ADDICTION
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What You Need to Do When You Think a Loved One is Addicted to Substances?

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Certain signs of addiction are hard to miss, but it can be difficult to put all of the pieces together and realize what’s happening. Some people realize their spouse is spending too much time away from home and money is disappearing. Others might realize their kids are getting into more trouble and items are going missing around the home. Whatever the signs are, it’s important to take them at face value and see what could be the cause.

 If you suspect a loved one is suffering from addiction and you’ve noticed a few signs that seem to point that way, you’re going to want to find out the truth and work to help your loved one with recovering. You will need to set limits but can support them through all of this while they get help for the addiction. Use the tips here to get started. This can help you learn about how to help them and how to talk to them about the addiction.



Learn About Addiction and Treatment Options

Make sure you learn more about addiction and what treatment options are available. Addiction can be complicated and difficult to understand if you’ve never experienced it, so take some time to learn as much as possible about what causes addiction, how it can start, what is needed to end an addiction, and what someone will go through while they’re recovering. All of this information can help you understand what they’re going through and what they may go through in the future, so you’re prepared to talk with them and support them.

Then, look into different treatment options to see what’s available. In-patient rehabilitation is only one option, and there are differences between the various types of facilities. Look through at least a few local options to see exactly what is different and why one might be a better option for your loved one.  Get as much information as possible during this step, before you speak with your loved one. You can contact Harris House to get more information about the help they offer.

Sit Down and Talk to Them About the Addiction

You’ll need to sit down and talk to your loved one about the addiction and the treatment options that are available. You will need to let them know about your suspicions, what you’ve noticed, and why you suspect addiction. They may balk at this at first and refuse to admit to having an addiction but talking calmly and clearly can help them realize that you’re trying to help and that you want to offer support.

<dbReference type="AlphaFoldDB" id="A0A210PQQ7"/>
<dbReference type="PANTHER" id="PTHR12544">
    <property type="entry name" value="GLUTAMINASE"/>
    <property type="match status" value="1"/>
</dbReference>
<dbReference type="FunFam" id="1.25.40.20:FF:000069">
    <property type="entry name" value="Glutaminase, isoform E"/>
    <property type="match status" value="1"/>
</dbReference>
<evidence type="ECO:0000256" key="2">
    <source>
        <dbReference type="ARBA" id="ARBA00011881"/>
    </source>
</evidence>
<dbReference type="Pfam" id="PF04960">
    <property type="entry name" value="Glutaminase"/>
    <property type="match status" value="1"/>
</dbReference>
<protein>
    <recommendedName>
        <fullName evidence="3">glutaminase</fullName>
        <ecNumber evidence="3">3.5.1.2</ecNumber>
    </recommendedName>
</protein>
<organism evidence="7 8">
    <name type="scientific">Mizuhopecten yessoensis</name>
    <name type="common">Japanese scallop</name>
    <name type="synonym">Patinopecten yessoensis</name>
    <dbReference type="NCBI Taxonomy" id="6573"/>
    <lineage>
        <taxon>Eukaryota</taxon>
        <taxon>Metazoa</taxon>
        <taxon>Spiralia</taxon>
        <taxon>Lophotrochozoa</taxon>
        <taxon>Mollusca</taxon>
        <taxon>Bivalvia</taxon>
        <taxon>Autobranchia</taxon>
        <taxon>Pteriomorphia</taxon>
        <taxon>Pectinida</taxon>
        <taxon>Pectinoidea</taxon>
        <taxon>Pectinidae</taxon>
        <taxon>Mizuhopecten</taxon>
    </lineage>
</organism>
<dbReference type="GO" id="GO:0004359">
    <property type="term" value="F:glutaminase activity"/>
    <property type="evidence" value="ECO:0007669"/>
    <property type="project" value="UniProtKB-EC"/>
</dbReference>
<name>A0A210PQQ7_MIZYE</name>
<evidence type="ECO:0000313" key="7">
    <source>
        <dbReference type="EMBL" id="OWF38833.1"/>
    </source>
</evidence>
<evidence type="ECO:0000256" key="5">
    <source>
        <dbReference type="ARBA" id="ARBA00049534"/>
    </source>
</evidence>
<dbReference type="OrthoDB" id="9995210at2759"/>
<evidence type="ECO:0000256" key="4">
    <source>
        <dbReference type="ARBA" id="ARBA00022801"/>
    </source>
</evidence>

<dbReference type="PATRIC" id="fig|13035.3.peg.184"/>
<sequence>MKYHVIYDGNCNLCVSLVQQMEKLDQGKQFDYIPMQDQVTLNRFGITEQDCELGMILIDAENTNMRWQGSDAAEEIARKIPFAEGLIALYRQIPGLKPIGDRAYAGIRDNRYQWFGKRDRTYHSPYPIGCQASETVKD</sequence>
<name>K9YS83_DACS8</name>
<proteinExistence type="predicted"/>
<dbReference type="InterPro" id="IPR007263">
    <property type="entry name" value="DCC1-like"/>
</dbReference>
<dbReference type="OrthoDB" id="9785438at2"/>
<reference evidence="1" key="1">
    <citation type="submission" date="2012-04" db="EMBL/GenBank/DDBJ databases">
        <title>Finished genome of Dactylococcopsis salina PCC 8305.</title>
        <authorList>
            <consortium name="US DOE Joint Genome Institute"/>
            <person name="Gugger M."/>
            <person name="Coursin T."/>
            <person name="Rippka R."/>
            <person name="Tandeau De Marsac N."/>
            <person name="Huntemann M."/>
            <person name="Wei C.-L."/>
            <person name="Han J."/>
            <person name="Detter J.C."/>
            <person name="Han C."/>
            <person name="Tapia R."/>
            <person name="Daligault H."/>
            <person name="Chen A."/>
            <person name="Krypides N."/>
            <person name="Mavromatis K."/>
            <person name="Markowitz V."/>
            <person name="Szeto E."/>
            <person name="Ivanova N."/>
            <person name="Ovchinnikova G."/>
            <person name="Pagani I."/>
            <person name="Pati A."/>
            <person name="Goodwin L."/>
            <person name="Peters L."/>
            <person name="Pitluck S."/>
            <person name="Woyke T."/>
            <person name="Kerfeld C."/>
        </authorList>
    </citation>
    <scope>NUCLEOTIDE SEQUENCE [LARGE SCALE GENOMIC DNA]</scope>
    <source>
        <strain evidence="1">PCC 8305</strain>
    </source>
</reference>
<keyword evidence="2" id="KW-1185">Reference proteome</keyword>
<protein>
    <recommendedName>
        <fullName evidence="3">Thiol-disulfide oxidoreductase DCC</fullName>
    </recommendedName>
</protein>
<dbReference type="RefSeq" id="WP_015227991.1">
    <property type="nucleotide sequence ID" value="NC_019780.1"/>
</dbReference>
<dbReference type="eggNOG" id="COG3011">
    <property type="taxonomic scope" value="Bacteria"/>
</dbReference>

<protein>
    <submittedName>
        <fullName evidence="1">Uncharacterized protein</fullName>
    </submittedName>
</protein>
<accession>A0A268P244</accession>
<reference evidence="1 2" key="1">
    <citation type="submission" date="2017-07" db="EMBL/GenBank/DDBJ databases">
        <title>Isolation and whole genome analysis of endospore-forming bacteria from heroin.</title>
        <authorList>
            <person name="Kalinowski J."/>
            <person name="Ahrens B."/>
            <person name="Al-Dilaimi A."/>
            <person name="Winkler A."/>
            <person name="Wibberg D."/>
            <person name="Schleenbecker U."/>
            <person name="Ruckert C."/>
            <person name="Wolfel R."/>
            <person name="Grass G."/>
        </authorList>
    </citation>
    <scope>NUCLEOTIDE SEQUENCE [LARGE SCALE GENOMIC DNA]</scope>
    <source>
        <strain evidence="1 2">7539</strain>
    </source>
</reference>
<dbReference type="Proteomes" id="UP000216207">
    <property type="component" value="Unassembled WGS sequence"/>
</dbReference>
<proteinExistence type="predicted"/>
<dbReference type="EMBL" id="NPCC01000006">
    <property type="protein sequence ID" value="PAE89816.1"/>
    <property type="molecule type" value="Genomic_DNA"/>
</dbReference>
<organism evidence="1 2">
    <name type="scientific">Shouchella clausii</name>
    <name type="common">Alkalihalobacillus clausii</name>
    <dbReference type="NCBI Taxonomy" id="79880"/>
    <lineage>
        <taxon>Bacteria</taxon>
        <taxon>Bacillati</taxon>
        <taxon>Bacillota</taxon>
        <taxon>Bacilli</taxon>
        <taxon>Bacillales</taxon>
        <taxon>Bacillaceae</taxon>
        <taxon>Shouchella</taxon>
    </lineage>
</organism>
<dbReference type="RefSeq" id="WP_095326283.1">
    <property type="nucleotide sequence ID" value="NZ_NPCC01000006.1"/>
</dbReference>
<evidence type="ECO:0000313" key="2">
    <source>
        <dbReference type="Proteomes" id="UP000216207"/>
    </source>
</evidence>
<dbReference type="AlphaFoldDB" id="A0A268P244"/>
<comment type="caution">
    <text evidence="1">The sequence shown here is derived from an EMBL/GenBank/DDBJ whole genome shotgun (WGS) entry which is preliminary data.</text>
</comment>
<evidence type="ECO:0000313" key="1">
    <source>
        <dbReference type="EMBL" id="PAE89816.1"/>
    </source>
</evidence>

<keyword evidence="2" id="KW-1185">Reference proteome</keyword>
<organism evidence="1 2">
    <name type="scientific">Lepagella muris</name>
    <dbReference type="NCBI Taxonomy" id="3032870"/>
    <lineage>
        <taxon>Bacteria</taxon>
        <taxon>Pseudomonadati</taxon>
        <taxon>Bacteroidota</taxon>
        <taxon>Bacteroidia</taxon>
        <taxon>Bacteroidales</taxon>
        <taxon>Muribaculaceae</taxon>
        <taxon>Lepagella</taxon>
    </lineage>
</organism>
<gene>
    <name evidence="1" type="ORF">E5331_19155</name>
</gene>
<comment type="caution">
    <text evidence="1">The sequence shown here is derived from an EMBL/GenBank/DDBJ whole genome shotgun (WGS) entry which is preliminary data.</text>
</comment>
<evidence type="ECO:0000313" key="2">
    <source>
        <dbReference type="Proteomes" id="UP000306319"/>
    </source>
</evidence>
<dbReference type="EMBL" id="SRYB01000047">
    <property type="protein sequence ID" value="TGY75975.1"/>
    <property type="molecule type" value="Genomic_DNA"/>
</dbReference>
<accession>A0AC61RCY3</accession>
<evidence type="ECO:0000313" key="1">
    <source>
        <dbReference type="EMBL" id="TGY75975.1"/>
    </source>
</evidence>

It’s okay to be afraid of this talk because it can be difficult, but it’s the best way to encourage them to start getting help for their addiction. The talk is not going to be easy for anyone involved, but it is an important step in trying to get your loved one to accept the help you’re ready to offer. Set aside a time for the talk when it’s convenient and when distractions can be limited as much as possible. Try to think about what you will say before the discussion happens.

The talk about the addiction can be one-on-one or it can be an intervention, depending on why might be preferred by or better for your loved one. An intervention often includes many family members and friends who are impacted by your loved one’s addiction. During this talk, make sure you review the different treatment options they might be interested in and let them know that you will be there to support them through the treatment program they choose. If possible, give them plenty of information about various treatment options and discuss why you think one might be the best choice.

Discuss Support and Limits

When you speak with your loved one, let them know how you plan on supporting them. However, support will come with limits so they can’t take advantage of the support and continue with their addiction. Discuss what you plan to do to support them, what they need to do to start recovering, and how you will help them through their recovery.

It’s important to make sure you have a limit for how much money you might spend helping them, how you’re going to provide support, and what they can and cannot do around you. Don’t forget to let them know what your limits are and what you will not do while you’re helping them. This way, they know you will be there but that they do need to put in the effort to get help.




Follow Through with Help and Limits

After the discussion with your loved one, it’s up to them to take the next step and look into treatment options. They may not accept treatment immediately, but it will be on their mind. Let them know they can talk to you more about it whenever they want. Provide encouragement during this step and offer more help in researching the different options and seeing what they can do.

Whether or not they enter a treatment program right away, continue to provide the support you told them to expect so they can see that you’re following through with what you told them in the discussion. At the same time, make sure you stick with your limits. If they see you’re holding to everything you said, this could be further encouragement to take the next step and start getting help for their addiction.

If you believe your loved one is suffering from addiction, there is a lot you can do to help them. Start by looking into different treatment options, they have an open conversation with them about the addiction and about what you will do to support them as they recover. This may not be easy to do, but it is possible for them to get the help they need and start recovering from their addiction. When you can provide support, you can help your loved one through this difficult process.

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